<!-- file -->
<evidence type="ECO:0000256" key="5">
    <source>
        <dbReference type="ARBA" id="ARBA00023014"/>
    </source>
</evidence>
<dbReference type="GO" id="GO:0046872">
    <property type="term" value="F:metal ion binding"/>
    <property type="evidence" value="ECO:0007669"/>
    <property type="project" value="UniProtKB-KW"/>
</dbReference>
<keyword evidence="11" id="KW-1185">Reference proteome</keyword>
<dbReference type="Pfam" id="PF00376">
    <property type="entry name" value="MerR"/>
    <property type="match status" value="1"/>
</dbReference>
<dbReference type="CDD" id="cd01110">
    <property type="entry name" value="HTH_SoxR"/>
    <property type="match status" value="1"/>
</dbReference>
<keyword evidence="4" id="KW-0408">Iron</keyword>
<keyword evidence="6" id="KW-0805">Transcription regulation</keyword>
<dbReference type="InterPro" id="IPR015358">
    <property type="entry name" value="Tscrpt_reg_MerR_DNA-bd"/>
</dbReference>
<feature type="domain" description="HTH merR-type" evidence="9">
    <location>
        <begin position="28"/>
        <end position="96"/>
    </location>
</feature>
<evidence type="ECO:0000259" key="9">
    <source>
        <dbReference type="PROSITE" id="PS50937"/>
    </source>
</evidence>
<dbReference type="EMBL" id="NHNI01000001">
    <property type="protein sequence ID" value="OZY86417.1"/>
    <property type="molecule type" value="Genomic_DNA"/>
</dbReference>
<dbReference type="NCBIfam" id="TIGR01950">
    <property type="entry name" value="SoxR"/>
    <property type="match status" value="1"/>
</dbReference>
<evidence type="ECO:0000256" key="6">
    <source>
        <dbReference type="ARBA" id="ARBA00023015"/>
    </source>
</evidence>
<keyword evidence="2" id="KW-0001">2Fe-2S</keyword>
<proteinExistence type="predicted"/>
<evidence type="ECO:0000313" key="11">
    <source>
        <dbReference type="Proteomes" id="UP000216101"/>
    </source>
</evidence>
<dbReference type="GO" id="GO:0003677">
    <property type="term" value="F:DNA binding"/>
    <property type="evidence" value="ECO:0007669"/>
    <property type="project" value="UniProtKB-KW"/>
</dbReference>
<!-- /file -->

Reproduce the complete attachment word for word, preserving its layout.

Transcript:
<evidence type="ECO:0000256" key="5">
    <source>
        <dbReference type="ARBA" id="ARBA00023014"/>
    </source>
</evidence>
<dbReference type="GO" id="GO:0046872">
    <property type="term" value="F:metal ion binding"/>
    <property type="evidence" value="ECO:0007669"/>
    <property type="project" value="UniProtKB-KW"/>
</dbReference>
<keyword evidence="11" id="KW-1185">Reference proteome</keyword>
<dbReference type="Pfam" id="PF00376">
    <property type="entry name" value="MerR"/>
    <property type="match status" value="1"/>
</dbReference>
<dbReference type="CDD" id="cd01110">
    <property type="entry name" value="HTH_SoxR"/>
    <property type="match status" value="1"/>
</dbReference>
<keyword evidence="4" id="KW-0408">Iron</keyword>
<keyword evidence="6" id="KW-0805">Transcription regulation</keyword>
<dbReference type="InterPro" id="IPR015358">
    <property type="entry name" value="Tscrpt_reg_MerR_DNA-bd"/>
</dbReference>
<feature type="domain" description="HTH merR-type" evidence="9">
    <location>
        <begin position="28"/>
        <end position="96"/>
    </location>
</feature>
<evidence type="ECO:0000259" key="9">
    <source>
        <dbReference type="PROSITE" id="PS50937"/>
    </source>
</evidence>
<dbReference type="EMBL" id="NHNI01000001">
    <property type="protein sequence ID" value="OZY86417.1"/>
    <property type="molecule type" value="Genomic_DNA"/>
</dbReference>
<dbReference type="NCBIfam" id="TIGR01950">
    <property type="entry name" value="SoxR"/>
    <property type="match status" value="1"/>
</dbReference>
<evidence type="ECO:0000256" key="6">
    <source>
        <dbReference type="ARBA" id="ARBA00023015"/>
    </source>
</evidence>
<keyword evidence="2" id="KW-0001">2Fe-2S</keyword>
<proteinExistence type="predicted"/>
<evidence type="ECO:0000313" key="11">
    <source>
        <dbReference type="Proteomes" id="UP000216101"/>
    </source>
</evidence>
<dbReference type="GO" id="GO:0003677">
    <property type="term" value="F:DNA binding"/>
    <property type="evidence" value="ECO:0007669"/>
    <property type="project" value="UniProtKB-KW"/>
</dbReference>